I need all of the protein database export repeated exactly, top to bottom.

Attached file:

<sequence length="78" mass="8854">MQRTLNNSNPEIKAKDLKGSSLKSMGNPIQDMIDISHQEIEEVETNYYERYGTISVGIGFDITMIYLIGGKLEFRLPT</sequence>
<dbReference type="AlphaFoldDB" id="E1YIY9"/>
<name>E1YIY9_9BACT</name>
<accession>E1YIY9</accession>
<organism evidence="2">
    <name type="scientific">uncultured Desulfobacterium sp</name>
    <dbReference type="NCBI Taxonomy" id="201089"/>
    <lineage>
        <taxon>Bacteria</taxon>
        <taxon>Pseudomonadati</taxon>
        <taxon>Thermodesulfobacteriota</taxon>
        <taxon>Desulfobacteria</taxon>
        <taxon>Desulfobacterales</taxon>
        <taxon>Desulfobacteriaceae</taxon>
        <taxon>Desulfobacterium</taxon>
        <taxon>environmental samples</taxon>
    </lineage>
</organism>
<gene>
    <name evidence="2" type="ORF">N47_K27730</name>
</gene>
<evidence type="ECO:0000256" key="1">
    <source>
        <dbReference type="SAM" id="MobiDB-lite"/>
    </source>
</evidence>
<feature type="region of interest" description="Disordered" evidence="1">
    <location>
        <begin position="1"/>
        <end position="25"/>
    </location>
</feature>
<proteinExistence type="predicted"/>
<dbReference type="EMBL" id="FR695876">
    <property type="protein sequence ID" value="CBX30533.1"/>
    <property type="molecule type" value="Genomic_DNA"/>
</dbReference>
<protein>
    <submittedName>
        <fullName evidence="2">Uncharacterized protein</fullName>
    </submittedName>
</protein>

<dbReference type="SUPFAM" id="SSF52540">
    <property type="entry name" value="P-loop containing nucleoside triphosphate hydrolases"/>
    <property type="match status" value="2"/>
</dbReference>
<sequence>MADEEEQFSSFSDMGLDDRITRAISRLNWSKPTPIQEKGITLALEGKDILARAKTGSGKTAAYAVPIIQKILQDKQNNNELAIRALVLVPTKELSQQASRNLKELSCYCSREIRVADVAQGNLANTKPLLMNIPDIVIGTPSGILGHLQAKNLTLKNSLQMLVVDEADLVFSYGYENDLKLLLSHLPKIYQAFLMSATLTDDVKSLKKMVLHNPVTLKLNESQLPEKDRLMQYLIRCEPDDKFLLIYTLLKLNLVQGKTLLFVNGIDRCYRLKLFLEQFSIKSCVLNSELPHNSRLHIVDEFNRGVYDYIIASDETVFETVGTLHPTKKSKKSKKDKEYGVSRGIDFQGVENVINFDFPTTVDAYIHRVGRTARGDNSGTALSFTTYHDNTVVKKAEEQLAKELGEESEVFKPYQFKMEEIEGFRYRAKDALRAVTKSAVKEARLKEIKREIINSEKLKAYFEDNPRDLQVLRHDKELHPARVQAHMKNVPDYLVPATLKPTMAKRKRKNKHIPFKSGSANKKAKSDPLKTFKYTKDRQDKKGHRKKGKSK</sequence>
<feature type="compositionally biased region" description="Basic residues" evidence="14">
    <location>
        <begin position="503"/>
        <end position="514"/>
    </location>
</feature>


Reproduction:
<sequence length="78" mass="8854">MQRTLNNSNPEIKAKDLKGSSLKSMGNPIQDMIDISHQEIEEVETNYYERYGTISVGIGFDITMIYLIGGKLEFRLPT</sequence>
<dbReference type="AlphaFoldDB" id="E1YIY9"/>
<name>E1YIY9_9BACT</name>
<accession>E1YIY9</accession>
<organism evidence="2">
    <name type="scientific">uncultured Desulfobacterium sp</name>
    <dbReference type="NCBI Taxonomy" id="201089"/>
    <lineage>
        <taxon>Bacteria</taxon>
        <taxon>Pseudomonadati</taxon>
        <taxon>Thermodesulfobacteriota</taxon>
        <taxon>Desulfobacteria</taxon>
        <taxon>Desulfobacterales</taxon>
        <taxon>Desulfobacteriaceae</taxon>
        <taxon>Desulfobacterium</taxon>
        <taxon>environmental samples</taxon>
    </lineage>
</organism>
<gene>
    <name evidence="2" type="ORF">N47_K27730</name>
</gene>
<evidence type="ECO:0000256" key="1">
    <source>
        <dbReference type="SAM" id="MobiDB-lite"/>
    </source>
</evidence>
<feature type="region of interest" description="Disordered" evidence="1">
    <location>
        <begin position="1"/>
        <end position="25"/>
    </location>
</feature>
<proteinExistence type="predicted"/>
<dbReference type="EMBL" id="FR695876">
    <property type="protein sequence ID" value="CBX30533.1"/>
    <property type="molecule type" value="Genomic_DNA"/>
</dbReference>
<protein>
    <submittedName>
        <fullName evidence="2">Uncharacterized protein</fullName>
    </submittedName>
</protein>

<dbReference type="SUPFAM" id="SSF52540">
    <property type="entry name" value="P-loop containing nucleoside triphosphate hydrolases"/>
    <property type="match status" value="2"/>
</dbReference>
<sequence>MADEEEQFSSFSDMGLDDRITRAISRLNWSKPTPIQEKGITLALEGKDILARAKTGSGKTAAYAVPIIQKILQDKQNNNELAIRALVLVPTKELSQQASRNLKELSCYCSREIRVADVAQGNLANTKPLLMNIPDIVIGTPSGILGHLQAKNLTLKNSLQMLVVDEADLVFSYGYENDLKLLLSHLPKIYQAFLMSATLTDDVKSLKKMVLHNPVTLKLNESQLPEKDRLMQYLIRCEPDDKFLLIYTLLKLNLVQGKTLLFVNGIDRCYRLKLFLEQFSIKSCVLNSELPHNSRLHIVDEFNRGVYDYIIASDETVFETVGTLHPTKKSKKSKKDKEYGVSRGIDFQGVENVINFDFPTTVDAYIHRVGRTARGDNSGTALSFTTYHDNTVVKKAEEQLAKELGEESEVFKPYQFKMEEIEGFRYRAKDALRAVTKSAVKEARLKEIKREIINSEKLKAYFEDNPRDLQVLRHDKELHPARVQAHMKNVPDYLVPATLKPTMAKRKRKNKHIPFKSGSANKKAKSDPLKTFKYTKDRQDKKGHRKKGKSK</sequence>
<feature type="compositionally biased region" description="Basic residues" evidence="14">
    <location>
        <begin position="503"/>
        <end position="514"/>
    </location>
</feature>